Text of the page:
Welcome to Dear Tologs, a place where faculty, staff, and students not a part of the newspaper staff can share their thoughts with the school community. What shows have you been watching? How are you spending your time? Have you had any deep, introspective revelations while in isolation? We want to know! You can send your submissions to Mr. Dibblee (email@example.com).
How’ve you been? Things are weird, and I miss the normal weirdness of each of you in the studio.
But on the bright side, all this rain has brought out the bugs. Why do I mention this? Because my four, nearly five year old is quite the entomologist. Each of us is living a very different reality right now. And while it’s not where we thought we’d be with spring break around the corner, I’m finding a lot of great adventures to be had, if you’re willing to look for them. Between creating an online ceramics course, having my family home with limited options means that I get to pop outside during the day and get away from my screen and, you guessed it… go bug hunting. It turns out we have quite the habitat in our backyard, which is exciting, as it means a healthy ecosystem, but Quinn doesn’t care about that. She’s excited to find the slugs (so. many. slugs.), the worms, the pinchy bugs (they don’t hurt when they pinch, promise). And, various grubs, larvae, and what have you. After I leave Google Meet and wrap up class, we head on outside. Quinn grabs some empty playdough containers for observing captured bugs, and I grab my gardening gloves along with the outdoor bug habitat. This consists of a small plastic box that she’s outfitted with some dirt, bark, and sticks, and which will be restocked with cabbage leaves or other greenery for food. Once we’re outside, I pull weeds. I’m trying to stay ahead of them, and they happen to be prime bug sites. While I’m weeding, Quinn turns rocks and twigs over for bugs, holds her current specimens, and quickly comes to grab any new finds when they are unearthed by weeding.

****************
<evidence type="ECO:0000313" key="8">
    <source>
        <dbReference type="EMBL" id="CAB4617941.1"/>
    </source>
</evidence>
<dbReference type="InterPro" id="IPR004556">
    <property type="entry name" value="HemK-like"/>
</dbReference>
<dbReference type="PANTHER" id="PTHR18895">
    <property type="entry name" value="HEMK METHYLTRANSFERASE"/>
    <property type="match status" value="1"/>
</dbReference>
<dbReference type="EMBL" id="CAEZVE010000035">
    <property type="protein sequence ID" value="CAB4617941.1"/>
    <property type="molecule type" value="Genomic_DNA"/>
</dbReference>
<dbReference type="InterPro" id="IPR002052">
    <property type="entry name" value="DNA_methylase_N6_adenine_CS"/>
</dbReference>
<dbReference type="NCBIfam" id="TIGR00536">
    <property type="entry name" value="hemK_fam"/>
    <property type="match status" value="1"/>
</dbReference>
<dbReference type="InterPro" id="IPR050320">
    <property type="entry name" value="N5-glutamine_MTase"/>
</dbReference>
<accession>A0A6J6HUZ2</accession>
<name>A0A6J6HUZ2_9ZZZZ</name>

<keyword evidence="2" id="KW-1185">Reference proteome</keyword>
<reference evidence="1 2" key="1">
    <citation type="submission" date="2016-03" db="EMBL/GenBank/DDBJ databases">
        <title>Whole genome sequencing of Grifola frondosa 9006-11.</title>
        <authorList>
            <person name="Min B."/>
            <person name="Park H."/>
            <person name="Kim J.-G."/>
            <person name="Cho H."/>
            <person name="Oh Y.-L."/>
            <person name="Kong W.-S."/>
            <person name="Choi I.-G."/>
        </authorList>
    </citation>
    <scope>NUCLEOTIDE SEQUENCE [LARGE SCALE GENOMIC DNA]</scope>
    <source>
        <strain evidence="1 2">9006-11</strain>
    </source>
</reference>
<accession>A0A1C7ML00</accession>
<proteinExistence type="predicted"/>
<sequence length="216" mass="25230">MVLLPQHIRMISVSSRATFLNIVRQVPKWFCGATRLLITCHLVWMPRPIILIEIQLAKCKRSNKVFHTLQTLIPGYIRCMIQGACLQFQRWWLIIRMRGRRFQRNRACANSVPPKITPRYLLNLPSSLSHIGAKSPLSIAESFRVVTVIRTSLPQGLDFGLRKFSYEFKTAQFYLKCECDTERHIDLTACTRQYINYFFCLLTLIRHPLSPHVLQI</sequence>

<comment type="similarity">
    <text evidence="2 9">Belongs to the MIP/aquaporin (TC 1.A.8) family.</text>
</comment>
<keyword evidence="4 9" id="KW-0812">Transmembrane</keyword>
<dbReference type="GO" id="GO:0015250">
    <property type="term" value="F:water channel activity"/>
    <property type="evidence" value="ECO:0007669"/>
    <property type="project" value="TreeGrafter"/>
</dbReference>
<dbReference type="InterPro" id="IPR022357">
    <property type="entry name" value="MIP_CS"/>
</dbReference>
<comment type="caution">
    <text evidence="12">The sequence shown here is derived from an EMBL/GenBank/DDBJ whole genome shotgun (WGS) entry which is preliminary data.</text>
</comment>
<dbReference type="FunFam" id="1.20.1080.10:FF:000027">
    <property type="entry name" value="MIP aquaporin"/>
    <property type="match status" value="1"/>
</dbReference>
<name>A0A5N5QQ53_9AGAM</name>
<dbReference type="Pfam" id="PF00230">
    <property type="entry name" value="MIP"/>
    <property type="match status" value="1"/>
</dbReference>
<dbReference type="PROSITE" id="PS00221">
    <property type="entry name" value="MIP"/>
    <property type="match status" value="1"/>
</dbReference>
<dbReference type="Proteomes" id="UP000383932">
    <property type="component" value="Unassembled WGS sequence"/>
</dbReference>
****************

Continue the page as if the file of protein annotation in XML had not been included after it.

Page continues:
Eventually, it’s time to head inside for one reason or another and wash up and have a snack. I don’t know about you, but bug hunting is hungry business.
So while we grapple with remote learning and trying to find flour (is everyone trying to catch up on their #bakinggoals?), let’s not forget that there are some beautiful opportunities to be had in this moment.
Mrs. Kent, Quinn, and Sally the slug.